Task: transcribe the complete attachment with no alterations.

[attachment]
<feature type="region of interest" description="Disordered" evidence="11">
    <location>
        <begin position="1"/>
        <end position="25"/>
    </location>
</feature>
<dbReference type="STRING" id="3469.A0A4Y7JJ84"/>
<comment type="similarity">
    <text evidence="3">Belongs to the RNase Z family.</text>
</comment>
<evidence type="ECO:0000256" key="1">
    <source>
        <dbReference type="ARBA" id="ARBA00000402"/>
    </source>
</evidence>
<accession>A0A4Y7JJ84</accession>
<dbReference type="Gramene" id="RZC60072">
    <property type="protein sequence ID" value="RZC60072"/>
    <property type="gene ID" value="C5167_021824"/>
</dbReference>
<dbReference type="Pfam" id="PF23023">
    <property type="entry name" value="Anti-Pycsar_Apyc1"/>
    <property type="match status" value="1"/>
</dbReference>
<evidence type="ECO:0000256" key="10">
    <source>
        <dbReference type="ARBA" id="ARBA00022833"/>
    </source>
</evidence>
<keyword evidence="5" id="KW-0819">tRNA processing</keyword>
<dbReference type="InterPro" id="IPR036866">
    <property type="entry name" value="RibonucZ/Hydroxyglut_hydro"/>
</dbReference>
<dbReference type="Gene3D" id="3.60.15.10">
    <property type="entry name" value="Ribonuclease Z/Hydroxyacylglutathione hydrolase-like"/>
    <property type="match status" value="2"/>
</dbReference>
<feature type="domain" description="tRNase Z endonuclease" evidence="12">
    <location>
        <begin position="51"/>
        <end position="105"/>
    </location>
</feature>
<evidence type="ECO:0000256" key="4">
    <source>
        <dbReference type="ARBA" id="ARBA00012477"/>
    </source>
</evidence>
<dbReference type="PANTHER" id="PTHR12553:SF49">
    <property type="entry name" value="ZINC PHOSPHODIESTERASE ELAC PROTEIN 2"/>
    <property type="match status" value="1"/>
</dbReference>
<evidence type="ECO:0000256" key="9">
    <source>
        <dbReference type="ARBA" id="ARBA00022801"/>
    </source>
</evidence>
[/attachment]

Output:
<feature type="region of interest" description="Disordered" evidence="11">
    <location>
        <begin position="1"/>
        <end position="25"/>
    </location>
</feature>
<dbReference type="STRING" id="3469.A0A4Y7JJ84"/>
<comment type="similarity">
    <text evidence="3">Belongs to the RNase Z family.</text>
</comment>
<evidence type="ECO:0000256" key="1">
    <source>
        <dbReference type="ARBA" id="ARBA00000402"/>
    </source>
</evidence>
<accession>A0A4Y7JJ84</accession>
<dbReference type="Gramene" id="RZC60072">
    <property type="protein sequence ID" value="RZC60072"/>
    <property type="gene ID" value="C5167_021824"/>
</dbReference>
<dbReference type="Pfam" id="PF23023">
    <property type="entry name" value="Anti-Pycsar_Apyc1"/>
    <property type="match status" value="1"/>
</dbReference>
<evidence type="ECO:0000256" key="10">
    <source>
        <dbReference type="ARBA" id="ARBA00022833"/>
    </source>
</evidence>
<keyword evidence="5" id="KW-0819">tRNA processing</keyword>
<dbReference type="InterPro" id="IPR036866">
    <property type="entry name" value="RibonucZ/Hydroxyglut_hydro"/>
</dbReference>
<dbReference type="Gene3D" id="3.60.15.10">
    <property type="entry name" value="Ribonuclease Z/Hydroxyacylglutathione hydrolase-like"/>
    <property type="match status" value="2"/>
</dbReference>
<feature type="domain" description="tRNase Z endonuclease" evidence="12">
    <location>
        <begin position="51"/>
        <end position="105"/>
    </location>
</feature>
<evidence type="ECO:0000256" key="4">
    <source>
        <dbReference type="ARBA" id="ARBA00012477"/>
    </source>
</evidence>
<dbReference type="PANTHER" id="PTHR12553:SF49">
    <property type="entry name" value="ZINC PHOSPHODIESTERASE ELAC PROTEIN 2"/>
    <property type="match status" value="1"/>
</dbReference>
<evidence type="ECO:0000256" key="9">
    <source>
        <dbReference type="ARBA" id="ARBA00022801"/>
    </source>
</evidence>